Rams, kinship and farmer-animal relations
|Agricultural show in Rams (2020). Image cred: IMDb|
Farming is known for its will to keep the job in the family. In the same vein, Rams (2020) focuses on two farming brothers who are joined by blood but separated physically and emotionally by a fence and the absence of conversation.
They haven't spoken for years due to tensions of inheritance, but like any farming neighbours they cannot exist independently of the local environment. It’s not until their shared dog spots a new-born lamb over the fence that the united front amongst farmers to care for land and livestock is highlighted. It turns out that the brothers communicate using their dog as a messenger who passes written notes between them. Research suggests that dogs can facilitate social interaction with others, for example between strangers in public parks who might start by introducing their dogs. This case is different in that their sheepdog is not only a conversational piece which draws them together, but a mediator of communication, carrier pigeon style. Dogs may not be communicators through speech, yet their vocabulary extends to an embodied language which enables a relationship with them as both a colleague for navigating sheep and a companion.
The fate of some farm animals as food often pre-empts a distant relationship between farmers and their stock. Yet, circumstances such as animal disease or farmer retirement show that it is not uncommon for farmers to engage in an emotional relationship with them that is complex to navigate upon separation. Indeed in my own research speaking to women farmers in England, I found that they were attuned to knowing the biographies and personalities of their animals who become embedded in working rhythms as colleagues would. At the same time, raising happy and healthy animals can be a symbol of a farmer’s success. Following this, the film opens with one of the farmers, Colin, telling his sheep they are beautiful before the competitive camaraderie of an agricultural show where a good ram is deemed to reflect a good farmer.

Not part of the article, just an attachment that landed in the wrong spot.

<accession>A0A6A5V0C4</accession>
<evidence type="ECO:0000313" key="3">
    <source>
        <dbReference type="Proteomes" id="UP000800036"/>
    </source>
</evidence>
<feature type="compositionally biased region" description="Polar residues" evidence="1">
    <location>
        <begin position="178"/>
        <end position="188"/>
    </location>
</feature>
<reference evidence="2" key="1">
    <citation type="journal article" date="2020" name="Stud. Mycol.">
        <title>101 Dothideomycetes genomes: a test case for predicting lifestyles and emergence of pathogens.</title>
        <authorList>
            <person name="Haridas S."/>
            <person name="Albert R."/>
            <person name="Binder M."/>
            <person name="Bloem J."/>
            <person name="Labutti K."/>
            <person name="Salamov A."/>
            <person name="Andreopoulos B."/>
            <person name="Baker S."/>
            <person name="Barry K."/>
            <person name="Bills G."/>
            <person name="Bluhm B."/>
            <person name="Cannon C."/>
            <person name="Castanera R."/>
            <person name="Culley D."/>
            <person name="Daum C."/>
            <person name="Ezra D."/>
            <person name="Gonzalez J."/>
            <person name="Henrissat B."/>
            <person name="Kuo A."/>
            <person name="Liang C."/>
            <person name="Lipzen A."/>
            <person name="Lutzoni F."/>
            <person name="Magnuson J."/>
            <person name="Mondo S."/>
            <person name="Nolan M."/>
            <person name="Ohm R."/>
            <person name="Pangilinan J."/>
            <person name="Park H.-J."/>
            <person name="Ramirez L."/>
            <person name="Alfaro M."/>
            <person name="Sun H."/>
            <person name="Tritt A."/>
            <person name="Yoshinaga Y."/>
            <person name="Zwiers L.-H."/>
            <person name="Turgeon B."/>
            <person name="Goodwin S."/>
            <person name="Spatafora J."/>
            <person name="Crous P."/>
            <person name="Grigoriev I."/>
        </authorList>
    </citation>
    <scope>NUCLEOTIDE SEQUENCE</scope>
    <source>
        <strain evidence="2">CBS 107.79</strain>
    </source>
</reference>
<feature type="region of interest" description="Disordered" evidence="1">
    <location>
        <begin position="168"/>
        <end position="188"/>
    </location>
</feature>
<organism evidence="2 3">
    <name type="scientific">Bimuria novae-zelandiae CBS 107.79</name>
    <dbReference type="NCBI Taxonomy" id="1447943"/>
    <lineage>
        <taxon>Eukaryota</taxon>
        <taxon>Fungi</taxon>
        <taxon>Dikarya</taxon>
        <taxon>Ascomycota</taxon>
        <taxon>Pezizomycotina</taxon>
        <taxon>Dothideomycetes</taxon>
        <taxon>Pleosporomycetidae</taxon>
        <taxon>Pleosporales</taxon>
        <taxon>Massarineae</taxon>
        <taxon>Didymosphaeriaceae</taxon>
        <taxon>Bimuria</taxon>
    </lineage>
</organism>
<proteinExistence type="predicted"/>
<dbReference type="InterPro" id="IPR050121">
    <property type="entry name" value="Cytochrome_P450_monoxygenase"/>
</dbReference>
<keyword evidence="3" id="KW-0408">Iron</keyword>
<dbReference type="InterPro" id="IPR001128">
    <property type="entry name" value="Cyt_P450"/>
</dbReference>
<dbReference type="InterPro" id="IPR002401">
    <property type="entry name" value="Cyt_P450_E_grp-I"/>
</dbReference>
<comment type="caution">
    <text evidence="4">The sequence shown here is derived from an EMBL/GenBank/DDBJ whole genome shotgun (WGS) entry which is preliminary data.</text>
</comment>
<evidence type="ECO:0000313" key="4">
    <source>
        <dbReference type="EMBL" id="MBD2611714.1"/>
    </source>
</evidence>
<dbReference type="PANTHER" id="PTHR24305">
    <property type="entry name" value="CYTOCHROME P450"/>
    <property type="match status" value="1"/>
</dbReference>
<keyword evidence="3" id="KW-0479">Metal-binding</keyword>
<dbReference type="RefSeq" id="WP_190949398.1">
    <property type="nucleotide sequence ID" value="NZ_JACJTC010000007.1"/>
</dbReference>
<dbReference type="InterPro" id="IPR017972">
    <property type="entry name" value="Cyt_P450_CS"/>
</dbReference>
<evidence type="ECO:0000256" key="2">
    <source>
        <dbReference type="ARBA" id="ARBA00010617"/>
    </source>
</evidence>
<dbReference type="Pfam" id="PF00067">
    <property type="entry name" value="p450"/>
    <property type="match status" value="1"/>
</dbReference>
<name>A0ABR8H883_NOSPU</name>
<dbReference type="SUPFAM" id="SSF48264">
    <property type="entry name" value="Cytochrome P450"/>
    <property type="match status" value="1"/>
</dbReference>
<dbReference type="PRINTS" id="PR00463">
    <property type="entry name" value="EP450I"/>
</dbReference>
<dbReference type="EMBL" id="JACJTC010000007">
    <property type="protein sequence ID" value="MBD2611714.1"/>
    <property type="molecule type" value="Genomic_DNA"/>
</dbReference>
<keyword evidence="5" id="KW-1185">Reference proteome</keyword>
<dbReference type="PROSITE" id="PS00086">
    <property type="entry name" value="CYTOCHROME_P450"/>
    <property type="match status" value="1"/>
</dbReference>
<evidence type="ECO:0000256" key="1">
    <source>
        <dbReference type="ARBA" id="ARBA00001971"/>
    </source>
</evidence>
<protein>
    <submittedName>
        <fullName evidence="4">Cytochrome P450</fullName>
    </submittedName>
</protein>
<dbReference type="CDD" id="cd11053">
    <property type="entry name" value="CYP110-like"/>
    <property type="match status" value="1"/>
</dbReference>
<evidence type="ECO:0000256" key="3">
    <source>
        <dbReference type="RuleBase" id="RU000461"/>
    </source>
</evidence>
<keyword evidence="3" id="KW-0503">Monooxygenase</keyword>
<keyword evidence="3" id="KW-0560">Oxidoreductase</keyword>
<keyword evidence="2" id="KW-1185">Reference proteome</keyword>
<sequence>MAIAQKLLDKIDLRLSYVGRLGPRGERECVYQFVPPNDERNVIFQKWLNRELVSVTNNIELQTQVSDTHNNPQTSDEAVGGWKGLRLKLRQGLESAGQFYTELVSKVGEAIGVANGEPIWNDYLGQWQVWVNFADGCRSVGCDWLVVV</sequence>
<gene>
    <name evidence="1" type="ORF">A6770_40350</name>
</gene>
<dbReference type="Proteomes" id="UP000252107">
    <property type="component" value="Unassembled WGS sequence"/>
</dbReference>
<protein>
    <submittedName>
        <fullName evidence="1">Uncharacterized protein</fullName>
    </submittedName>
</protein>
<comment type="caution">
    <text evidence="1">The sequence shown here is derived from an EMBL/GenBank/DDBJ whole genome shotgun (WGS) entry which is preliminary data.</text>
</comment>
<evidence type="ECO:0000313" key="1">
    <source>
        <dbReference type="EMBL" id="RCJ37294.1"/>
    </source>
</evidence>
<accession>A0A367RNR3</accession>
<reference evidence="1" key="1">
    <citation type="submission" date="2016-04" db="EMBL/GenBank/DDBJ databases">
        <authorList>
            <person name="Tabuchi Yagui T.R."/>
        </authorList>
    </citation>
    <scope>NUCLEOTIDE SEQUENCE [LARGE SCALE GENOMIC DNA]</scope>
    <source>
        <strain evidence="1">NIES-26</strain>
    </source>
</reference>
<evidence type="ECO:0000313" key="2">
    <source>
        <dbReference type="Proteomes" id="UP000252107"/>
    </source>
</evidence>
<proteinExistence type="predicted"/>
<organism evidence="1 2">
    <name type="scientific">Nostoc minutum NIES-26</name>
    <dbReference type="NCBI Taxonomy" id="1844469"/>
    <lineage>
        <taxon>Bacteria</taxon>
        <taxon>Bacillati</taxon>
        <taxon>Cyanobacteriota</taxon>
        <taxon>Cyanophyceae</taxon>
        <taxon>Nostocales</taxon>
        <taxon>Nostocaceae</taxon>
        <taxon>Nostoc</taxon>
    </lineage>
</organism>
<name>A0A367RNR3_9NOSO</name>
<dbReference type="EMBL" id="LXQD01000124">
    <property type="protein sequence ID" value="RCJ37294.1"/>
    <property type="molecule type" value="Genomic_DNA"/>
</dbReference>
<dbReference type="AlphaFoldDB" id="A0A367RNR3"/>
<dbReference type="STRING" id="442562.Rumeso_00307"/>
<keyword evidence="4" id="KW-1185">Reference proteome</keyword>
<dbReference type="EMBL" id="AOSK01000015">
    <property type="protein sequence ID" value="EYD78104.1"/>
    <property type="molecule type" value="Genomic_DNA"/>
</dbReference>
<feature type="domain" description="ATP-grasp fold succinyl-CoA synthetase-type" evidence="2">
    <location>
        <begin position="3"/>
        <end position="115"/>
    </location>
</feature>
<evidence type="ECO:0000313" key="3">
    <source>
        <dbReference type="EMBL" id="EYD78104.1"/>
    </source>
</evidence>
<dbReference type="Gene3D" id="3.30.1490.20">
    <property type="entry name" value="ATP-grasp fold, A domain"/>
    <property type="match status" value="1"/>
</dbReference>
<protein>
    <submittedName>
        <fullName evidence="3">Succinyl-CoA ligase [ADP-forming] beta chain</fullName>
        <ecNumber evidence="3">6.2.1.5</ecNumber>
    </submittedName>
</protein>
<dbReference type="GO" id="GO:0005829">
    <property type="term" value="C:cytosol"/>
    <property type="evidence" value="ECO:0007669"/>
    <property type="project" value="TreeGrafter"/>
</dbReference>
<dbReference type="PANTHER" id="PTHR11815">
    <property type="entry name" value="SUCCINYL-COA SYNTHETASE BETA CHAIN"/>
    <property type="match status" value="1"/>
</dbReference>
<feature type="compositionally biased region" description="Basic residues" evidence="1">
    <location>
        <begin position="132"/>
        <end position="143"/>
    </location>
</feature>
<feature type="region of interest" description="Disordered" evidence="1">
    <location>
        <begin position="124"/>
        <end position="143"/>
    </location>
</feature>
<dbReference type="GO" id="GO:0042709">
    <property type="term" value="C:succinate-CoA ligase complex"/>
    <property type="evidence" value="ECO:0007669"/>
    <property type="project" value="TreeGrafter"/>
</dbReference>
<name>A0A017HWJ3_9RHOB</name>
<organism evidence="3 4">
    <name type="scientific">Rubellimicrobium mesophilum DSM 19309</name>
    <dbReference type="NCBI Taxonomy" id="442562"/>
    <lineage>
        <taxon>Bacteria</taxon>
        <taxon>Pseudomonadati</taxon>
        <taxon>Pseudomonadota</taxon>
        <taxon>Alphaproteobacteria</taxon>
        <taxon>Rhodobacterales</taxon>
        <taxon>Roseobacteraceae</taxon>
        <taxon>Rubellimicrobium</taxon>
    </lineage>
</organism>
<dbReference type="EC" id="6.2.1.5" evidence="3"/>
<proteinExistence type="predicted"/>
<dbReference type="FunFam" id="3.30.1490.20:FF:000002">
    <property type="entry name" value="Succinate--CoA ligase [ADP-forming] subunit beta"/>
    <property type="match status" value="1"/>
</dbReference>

It is at the point where the rams are invited over the threshold of domestic space that we start to question their identity as stock. In Rams, proximity is represented by scenes where farmer Colin enjoys a drink alongside the sheep in his living room. There is a sense of togetherness that symbolises the companionship and reciprocal mission to protect each other from the clutch of the agriculture ministry. The sheep occupy his bathroom which contrasts with the signs of life that blew their cover; sheep droppings outside. These spaces mark out the dichotomies which often surround assumptions about humans and animals such as them being civilized/uncivilized respectively. The question becomes at what point can sheep become pets which is arguably a liminal status between these dichotomies.
The film depicts, in a nuanced way, the part that animals play in the co-existing rhythms of isolation and community in farming. Perhaps it is apt to consider kinship as a way of incorporating the likes of dogs and sheep into the wider network of social actors.
What role do animals have in your life?